Indian businessman Mallya seeks to sell $2bn worth assets to repay creditors

Businessman Vijay Mallya, whose Kingfisher Airlines owe banks about 90 billion rupees, fled to Britain in March 2016 is fighting extradition after being tagged as a “fugitive economic offender.” (Reuters)
Updated 26 June 2018
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Indian businessman Mallya seeks to sell $2bn worth assets to repay creditors

MUMBAI: Businessman Vijay Mallya, who is being pursued by Indian authorities over unpaid loans tied to his defunct Kingfisher Airlines, said on Tuesday he was trying to sell assets worth about 139 billion rupees ($2.04 billion) to repay creditors.
India has asked Britain to extradite Mallya to face trial after the liquor and aviation tycoon fled there in March 2016.
The businessman said in a statement he and his UB Holdings Ltd. filed an application on June 22 before a regional high court in India seeking permission to sell the assets that are under judicial supervision.
Indian government’s Enforcement Directorate, which fights financial crimes, also filed an application on the same day seeking to declare Mallya a “fugitive economic offender” and sought to confiscate 125 billion rupees worth of his assets.
Mallya, who denies the charges against him, said any objection by the Enforcement Directorate or Central Bureau of Investigation to his proposals to sell assets “will clearly demonstrate that there is an agenda against me beyond recovery of dues to Public Sector Banks.”
“All my efforts are either ignored or misunderstood,” Mallya said in a statement.
The Karnataka High Court in Southern India has yet to give a verdict on Mallya’s request to sell assets.
Kingfisher, which stopped flying in October 2012, owed banks about 90 billion rupees ($1.3 billion) when Mallya left India more than two years ago.
Since then, the Indian financial authorities have increased their crackdown on record levels of bad loans at lenders, especially at state-run banks which account for the bulk of the soured assets.
Lawyers for Mallya, who co-owns the Force India Formula One team, have opposed his extradition to India saying the case against him was politically motivated.
“I have become the ‘Poster Boy’ of bank default and a lightning rod of public anger,” Mallya said in his statement. India has dismissed charges that its pursuit of Mallya is driven by politics, with its lawyer at an extradition hearing at a London court accusing Mallya of never intending to repay the money borrowed by Kingfisher.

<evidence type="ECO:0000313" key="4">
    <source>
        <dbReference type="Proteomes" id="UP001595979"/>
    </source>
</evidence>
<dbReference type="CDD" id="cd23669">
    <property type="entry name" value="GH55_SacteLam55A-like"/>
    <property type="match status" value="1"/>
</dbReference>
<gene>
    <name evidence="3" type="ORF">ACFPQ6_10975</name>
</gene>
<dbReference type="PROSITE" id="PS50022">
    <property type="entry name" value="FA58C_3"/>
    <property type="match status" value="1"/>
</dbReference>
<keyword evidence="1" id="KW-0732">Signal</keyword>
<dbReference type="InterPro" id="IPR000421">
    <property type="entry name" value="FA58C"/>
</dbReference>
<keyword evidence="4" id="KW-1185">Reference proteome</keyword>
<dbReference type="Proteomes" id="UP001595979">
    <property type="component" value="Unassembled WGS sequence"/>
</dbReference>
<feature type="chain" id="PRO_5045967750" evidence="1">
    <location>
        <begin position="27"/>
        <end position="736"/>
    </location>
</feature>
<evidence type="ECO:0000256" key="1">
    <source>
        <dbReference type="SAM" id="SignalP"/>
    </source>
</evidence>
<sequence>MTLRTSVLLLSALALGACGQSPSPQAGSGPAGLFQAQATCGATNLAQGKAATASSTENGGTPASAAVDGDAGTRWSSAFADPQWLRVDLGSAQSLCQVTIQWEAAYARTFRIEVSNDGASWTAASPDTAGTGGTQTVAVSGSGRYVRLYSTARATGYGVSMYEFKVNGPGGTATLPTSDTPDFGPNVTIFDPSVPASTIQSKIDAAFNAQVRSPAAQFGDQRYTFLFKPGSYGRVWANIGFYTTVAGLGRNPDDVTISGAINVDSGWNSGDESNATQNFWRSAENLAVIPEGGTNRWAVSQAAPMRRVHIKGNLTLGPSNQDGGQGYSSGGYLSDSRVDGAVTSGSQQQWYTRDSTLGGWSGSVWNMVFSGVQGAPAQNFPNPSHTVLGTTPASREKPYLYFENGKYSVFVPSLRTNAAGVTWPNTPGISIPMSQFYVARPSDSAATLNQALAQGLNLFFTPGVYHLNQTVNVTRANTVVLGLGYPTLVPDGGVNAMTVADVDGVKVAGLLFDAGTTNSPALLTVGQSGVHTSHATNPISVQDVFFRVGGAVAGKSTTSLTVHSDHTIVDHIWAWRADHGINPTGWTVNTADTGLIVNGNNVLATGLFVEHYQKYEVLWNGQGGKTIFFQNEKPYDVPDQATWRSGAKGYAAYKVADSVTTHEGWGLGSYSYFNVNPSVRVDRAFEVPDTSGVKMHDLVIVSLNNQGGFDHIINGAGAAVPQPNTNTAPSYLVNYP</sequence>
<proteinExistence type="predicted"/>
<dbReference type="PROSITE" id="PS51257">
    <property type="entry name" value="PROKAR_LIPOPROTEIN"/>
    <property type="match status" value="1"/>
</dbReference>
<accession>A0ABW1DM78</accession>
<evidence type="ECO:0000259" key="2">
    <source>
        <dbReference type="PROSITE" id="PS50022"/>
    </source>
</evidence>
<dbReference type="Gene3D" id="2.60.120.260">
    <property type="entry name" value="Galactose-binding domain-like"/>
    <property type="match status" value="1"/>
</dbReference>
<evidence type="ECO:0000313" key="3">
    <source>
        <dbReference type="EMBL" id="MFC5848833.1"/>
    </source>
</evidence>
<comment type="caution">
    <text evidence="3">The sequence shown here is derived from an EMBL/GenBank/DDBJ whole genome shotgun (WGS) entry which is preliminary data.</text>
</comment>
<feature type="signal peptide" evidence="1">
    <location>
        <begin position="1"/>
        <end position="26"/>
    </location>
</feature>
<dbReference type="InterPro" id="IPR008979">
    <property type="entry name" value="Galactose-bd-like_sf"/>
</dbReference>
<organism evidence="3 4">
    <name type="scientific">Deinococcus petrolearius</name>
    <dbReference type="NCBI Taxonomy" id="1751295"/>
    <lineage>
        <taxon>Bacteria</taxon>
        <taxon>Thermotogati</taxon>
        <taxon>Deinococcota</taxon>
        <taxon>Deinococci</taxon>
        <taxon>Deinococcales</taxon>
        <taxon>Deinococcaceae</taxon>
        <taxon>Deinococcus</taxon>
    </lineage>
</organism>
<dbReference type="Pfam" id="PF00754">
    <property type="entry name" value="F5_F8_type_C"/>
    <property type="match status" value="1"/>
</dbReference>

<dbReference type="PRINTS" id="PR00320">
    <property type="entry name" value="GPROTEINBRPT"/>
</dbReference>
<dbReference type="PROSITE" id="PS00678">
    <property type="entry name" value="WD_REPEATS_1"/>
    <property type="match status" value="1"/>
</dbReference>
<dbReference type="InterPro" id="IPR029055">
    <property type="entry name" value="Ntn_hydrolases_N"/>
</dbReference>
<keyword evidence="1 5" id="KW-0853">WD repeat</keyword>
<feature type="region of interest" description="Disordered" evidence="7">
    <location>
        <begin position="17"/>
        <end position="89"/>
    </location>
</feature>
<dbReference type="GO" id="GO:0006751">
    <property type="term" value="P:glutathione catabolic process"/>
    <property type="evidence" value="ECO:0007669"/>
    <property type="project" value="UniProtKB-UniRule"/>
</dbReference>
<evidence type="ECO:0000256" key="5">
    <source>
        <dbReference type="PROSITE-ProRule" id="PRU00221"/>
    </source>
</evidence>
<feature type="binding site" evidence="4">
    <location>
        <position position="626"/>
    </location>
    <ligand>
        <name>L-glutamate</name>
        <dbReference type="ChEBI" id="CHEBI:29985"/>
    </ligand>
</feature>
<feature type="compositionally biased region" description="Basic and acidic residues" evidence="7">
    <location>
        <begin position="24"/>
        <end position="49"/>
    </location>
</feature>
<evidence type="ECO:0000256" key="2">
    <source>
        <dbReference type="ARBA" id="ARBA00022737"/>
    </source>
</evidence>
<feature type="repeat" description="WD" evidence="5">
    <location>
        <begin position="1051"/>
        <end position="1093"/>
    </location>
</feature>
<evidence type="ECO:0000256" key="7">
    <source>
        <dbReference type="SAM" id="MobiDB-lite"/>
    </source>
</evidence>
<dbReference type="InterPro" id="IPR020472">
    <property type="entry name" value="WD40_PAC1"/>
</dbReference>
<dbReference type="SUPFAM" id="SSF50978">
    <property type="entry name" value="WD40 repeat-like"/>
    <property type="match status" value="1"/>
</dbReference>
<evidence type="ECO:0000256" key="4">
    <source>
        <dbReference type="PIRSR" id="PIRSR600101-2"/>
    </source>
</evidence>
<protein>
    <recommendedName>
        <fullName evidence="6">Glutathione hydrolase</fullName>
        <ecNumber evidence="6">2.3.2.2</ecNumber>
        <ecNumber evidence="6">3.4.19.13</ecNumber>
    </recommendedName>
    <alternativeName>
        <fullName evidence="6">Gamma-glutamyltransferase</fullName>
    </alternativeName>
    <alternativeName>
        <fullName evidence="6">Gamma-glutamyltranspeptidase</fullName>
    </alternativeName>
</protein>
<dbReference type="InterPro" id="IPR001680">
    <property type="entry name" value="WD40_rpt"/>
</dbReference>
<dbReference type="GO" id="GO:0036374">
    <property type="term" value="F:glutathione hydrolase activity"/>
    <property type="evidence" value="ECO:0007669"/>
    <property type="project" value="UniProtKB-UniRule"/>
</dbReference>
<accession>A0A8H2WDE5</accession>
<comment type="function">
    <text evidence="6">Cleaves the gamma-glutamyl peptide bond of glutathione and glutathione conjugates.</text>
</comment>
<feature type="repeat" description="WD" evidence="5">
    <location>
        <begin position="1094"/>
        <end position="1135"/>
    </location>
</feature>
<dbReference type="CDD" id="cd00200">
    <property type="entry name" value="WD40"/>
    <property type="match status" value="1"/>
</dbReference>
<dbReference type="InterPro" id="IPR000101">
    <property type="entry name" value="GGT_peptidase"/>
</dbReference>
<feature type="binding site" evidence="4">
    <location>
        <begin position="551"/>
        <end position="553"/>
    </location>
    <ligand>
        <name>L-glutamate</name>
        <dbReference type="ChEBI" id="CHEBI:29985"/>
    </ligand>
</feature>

Huawei’s founder says world can’t live without it

Updated 8 sec ago
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Huawei’s founder says world can’t live without it

  • The media-shy Huawei founder has been forced to step into the limelight in recent months as the company has come under increasing pressure over espionage concerns
  • “There’s no way the US can crush us,” Ren Zhengfei said

BEIJING: The founder of Chinese telecom giant Huawei has hit back at US efforts to blacklist the company, saying defiantly that the world cannot do without Huawei and its “more advanced” technology.
“There’s no way the US can crush us,” Ren Zhengfei said in an interview with the BBC.
“The world cannot leave us because we are more advanced.”
Ren, 74, also denounced as “politically motivated” the December arrest of his daughter, Huawei Chief Financial Officer Meng Wanzhou, who is accused of violating US sanctions against Iran.
“We object to this,” he said.
“But now that we’ve gone down this path, we’ll let the courts settle it.”
The normally media-shy Huawei founder has been forced to step into the limelight in recent months as the company has come under increasing pressure over espionage concerns and the US-led campaign to persuade other countries to ban its technology.
Last year, security concerns prompted Australia to ban Huawei equipment from its future 5G network.
New Zealand has also blocked its largest telecom carrier from using Huawei technology for the next generation network, while the Czech Republic has reportedly excluded it from a 20-million-euro ($22 million) tender to build a tax portal.
US prosecutors also are charging Huawei with stealing trade secrets, saying it offered rewards to employees for stealing technology from other rivals.
Ren shrugged off the growing pressure.
“If the lights go out in the West, the East will still shine,” he said. “America doesn’t represent the world.”
“Even if they persuade more countries not to use us temporarily, we can always downsize and become smaller.”